administrative system. The concept of health courts has

recently been revived by the Harvard School of Public Health

as a means of deterring frivolous litigation and preventing

miscarriages of justice.27 One problem for juries is that they

can be confused by the difference between adverse events and

negligence. Part of this may be due to the scientific questions

involved in a medical case, and part of it may be due to the

tendency of a jury to be overly swayed by a patient who invites

sympathy. Consider, for example, the medical condition of

cerebral palsy. Cerebral palsy is a developmental disorder

with a varied spectrum of mental and physical impediments.

Sometimes a cerebral palsy patient is so impaired that he is

wheelchair bound, incapable of speech, and totally dependent

on others for activities of daily living. Such a condition may

be sympathy-evoking, but may not be caused by birthing

trauma. According to a joint study by the American Academy

of Pediatricians and the American College of Obstetricians

and Gynecologists, the “vast majority” of cerebral palsy

cases originate in utero, well before childbirth. One trial

lawyer in North Carolina, however, was very successful at

confusing jurors about the true underlying medical issues,

focusing their attention instead on the plight of the patients

and their burdened families, and won over 30 multimillion

dollar verdicts, including one $23 million judgment for

what is essentially a naturally occurring and unpreventable

condition.3 Health courts would likely not be swayed by such

tactics, and knowing this, even unethical trial lawyers would

likely not invest their time in such frivolous lawsuits. This

would reduce the burden of litigation on the medical system,

and perhaps (similar to caps on noneconomic damages)

reduce the amount of defensive medical expenditure.

Another advantage of health courts are that, like ADR,

they are politically feasible. Health courts have already been

specifically and publicly endorsed by both Democrats and

Republicans.28 President Obama, who resisted even his own

health care committee’s recommendation17 for caps as a

means of significant national savings, has already appropriated

$50 million for investigation into health courts.29

The main obstacle to implementation of health courts is

legal theory. Several constitutional issues have been raised

about the legitimacy of health courts30 based on constitutional

rights to jury trial and claims that creation of such courts

overreach Congressional power. These claims have not been

worked out specifically for health courts, but the recent Supreme

Court decision regarding PPACA likely extrapolates authority

for Congress to create health courts through the Commerce

Clause. And, similar to Workman’s Compensation, there likely

is enough of a public interest in swift and expert adjudication

of medical malpractice issues to remove them from jury trials.

However, these issues still have to be adjudicated.

No-fault compensation
Several countries overseas have taken the administrative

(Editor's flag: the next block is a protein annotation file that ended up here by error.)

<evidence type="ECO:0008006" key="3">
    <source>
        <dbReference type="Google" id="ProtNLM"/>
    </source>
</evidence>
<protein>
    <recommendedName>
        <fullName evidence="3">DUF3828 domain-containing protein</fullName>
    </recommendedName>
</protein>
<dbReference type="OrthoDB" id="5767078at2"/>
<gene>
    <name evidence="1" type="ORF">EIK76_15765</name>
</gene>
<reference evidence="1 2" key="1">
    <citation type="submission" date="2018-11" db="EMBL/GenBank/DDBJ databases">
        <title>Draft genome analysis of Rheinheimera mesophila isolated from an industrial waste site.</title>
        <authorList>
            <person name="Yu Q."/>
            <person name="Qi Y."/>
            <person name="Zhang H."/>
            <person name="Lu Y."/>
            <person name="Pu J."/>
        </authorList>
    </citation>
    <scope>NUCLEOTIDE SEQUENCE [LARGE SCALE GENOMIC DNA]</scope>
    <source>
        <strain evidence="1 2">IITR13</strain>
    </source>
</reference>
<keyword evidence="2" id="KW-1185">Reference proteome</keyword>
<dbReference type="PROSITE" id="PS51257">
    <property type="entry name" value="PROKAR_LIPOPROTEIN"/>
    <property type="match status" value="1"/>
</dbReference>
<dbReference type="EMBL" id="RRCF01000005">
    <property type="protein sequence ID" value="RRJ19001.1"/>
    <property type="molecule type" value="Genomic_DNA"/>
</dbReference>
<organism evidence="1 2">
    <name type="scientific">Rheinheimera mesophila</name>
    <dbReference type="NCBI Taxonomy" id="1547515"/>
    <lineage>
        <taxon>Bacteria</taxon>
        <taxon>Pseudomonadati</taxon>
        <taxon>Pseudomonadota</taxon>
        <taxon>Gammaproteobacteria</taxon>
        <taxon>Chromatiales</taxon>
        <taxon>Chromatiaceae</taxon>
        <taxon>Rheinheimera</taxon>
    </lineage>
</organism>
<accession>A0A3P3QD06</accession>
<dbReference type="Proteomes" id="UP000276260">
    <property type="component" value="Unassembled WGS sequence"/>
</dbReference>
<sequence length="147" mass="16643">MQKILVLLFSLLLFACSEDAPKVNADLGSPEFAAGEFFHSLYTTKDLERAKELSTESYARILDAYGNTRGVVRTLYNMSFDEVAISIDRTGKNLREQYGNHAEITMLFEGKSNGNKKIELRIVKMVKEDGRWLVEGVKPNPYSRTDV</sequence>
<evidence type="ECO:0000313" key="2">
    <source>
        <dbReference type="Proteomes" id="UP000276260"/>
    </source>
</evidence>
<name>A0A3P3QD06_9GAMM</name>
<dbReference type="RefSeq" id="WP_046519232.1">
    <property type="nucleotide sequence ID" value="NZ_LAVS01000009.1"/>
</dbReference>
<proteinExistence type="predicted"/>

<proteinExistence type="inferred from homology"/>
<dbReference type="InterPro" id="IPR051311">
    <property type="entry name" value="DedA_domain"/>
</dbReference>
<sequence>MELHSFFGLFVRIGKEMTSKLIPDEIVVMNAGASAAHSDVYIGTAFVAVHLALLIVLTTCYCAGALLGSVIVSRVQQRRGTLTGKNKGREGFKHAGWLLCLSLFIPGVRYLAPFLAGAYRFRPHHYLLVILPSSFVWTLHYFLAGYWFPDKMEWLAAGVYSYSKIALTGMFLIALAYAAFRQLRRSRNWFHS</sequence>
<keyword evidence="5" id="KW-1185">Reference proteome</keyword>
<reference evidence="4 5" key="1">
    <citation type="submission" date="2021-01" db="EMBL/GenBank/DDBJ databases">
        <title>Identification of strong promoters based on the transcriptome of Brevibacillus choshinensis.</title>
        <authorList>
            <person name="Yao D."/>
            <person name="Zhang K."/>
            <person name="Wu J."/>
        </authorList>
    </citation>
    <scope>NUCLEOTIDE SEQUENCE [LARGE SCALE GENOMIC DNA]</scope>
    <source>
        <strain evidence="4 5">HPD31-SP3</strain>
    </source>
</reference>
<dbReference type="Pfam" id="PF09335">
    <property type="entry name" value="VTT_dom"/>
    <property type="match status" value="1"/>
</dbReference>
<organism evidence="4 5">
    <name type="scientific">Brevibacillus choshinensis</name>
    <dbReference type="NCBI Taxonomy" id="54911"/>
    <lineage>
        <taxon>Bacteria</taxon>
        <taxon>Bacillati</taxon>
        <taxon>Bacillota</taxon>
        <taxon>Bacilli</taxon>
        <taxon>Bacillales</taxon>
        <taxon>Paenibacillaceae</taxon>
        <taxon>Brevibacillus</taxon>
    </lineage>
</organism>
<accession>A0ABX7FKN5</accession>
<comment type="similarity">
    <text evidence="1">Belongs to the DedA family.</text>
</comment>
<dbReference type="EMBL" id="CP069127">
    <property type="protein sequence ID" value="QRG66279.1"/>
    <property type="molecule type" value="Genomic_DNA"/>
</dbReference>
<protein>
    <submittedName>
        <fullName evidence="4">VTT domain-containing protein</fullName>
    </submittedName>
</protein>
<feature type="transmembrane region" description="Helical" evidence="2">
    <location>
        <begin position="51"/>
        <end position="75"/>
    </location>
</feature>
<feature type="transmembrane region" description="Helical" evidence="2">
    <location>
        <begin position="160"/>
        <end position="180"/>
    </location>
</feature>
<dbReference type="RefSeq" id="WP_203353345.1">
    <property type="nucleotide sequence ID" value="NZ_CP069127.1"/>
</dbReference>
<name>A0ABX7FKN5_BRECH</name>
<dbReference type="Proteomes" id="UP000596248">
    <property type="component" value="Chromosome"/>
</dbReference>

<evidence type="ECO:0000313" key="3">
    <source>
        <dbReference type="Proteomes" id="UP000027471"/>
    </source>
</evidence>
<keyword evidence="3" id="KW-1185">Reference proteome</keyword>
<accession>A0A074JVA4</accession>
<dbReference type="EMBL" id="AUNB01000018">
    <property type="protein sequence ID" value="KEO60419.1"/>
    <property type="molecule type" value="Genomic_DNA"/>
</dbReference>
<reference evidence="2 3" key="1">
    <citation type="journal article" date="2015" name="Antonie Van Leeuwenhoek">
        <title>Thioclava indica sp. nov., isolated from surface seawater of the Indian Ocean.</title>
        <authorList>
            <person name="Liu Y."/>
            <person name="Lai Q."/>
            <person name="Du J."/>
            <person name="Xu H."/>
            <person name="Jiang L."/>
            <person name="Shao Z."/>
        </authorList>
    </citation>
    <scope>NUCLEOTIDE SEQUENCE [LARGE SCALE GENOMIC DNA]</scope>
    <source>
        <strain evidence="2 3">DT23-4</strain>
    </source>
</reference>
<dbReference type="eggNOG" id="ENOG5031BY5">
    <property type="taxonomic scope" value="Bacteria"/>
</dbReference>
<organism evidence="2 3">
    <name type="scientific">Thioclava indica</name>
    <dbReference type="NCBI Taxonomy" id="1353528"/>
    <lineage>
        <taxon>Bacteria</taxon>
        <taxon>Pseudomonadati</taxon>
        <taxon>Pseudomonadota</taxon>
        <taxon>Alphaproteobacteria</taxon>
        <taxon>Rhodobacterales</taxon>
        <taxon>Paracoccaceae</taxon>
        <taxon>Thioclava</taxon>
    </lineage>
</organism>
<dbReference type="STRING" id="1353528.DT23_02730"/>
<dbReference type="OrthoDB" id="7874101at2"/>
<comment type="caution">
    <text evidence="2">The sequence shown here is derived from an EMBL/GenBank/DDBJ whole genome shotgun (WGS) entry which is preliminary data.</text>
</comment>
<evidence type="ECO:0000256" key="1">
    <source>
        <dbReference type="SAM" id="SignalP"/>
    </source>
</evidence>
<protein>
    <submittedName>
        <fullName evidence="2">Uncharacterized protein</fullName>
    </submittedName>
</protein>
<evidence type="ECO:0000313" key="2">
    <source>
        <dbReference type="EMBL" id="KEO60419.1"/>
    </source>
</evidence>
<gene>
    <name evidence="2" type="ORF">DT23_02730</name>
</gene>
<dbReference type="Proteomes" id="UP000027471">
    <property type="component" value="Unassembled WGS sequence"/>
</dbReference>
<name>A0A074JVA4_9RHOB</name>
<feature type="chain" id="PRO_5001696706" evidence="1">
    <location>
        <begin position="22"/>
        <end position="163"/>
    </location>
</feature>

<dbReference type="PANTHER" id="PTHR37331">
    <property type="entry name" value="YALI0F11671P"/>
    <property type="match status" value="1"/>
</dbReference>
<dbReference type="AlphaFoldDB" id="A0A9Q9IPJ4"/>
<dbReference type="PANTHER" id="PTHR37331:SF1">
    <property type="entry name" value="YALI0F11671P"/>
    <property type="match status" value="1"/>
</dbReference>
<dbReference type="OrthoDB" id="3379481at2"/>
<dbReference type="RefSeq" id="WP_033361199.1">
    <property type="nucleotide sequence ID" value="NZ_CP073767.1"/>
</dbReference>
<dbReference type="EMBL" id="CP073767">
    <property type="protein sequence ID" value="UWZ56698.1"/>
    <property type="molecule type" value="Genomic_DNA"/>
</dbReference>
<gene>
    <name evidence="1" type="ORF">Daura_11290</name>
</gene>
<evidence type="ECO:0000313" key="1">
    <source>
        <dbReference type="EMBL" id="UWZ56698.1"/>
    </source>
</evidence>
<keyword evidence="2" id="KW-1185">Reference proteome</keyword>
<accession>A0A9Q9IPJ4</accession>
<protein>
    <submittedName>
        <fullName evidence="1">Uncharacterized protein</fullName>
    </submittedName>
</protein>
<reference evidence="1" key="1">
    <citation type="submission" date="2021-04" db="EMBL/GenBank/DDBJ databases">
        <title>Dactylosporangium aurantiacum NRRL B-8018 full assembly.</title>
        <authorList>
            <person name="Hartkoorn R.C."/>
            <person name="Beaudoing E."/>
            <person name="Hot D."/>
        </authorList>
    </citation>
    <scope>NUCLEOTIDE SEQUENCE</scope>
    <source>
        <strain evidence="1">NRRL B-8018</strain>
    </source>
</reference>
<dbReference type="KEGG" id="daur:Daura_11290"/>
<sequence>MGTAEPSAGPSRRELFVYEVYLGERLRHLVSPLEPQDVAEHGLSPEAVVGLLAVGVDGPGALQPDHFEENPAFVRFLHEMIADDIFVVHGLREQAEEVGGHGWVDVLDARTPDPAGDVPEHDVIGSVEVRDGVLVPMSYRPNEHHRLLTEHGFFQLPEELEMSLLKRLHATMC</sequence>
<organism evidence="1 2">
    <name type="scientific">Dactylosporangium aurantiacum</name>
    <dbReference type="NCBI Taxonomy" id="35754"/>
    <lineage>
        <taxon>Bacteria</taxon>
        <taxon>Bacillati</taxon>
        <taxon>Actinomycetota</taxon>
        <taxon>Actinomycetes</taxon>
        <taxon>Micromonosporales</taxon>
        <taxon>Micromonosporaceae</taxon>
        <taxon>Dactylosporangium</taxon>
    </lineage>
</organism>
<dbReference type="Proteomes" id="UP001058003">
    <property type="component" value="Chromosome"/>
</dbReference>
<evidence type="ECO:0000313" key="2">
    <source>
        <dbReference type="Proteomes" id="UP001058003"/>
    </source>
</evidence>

question one step further, and created no-fault compensation

schedules for medical malpractice injuries.31 New Zealand,

Sweden, and Denmark have replaced litigation altogether with

administrative compensation systems, where patients who

sustain an avoidable medical injury can apply directly, without

an attorney, for compensation. An expert medical panel

reviews the case and decides on compensation. There are two

enlightened features in these systems. First, compensation can

be given to the injured parties even without finding fault or

negligence. This immediately broadens the scope of patients

who are entitled to compensation, a fundamental improvement

over negligence. Second, information from claims is used to

analyze opportunities for system improvements. Thus, there is an

acknowledgement that most medical errors are actually system

errors, as well as the determination of mechanisms to seek

system improvements. In this way, no-fault compensation

systems are the most rational compensation systems currently

available: there is acknowledgement that most adverse events

are not the result of negligence, so compensation is not tied to

finding of fault; there is an inherent understanding that most

errors made in medicine are system errors, which allows the

oversight system to actually flow into efforts to create safer

systems; and both juries and attorneys are eliminated from

decision making, leading to more expert adjudication and more

efficient delivery of compensation to the actual plaintiffs.

Two foreseeable obstacles remain in the implementation

of no-fault compensation. First, the same legal legitimacy

objections raised against health courts would likely be raised

against no-fault compensation systems. Second, these may

prove to be politically non-feasible. If trial lawyer interests

vigorously oppose caps on damages, they would certainly

oppose removal of attorneys altogether from the medical

malpractice oversight system. Still, there may be precedents

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International Journal of General Medicine 2013:6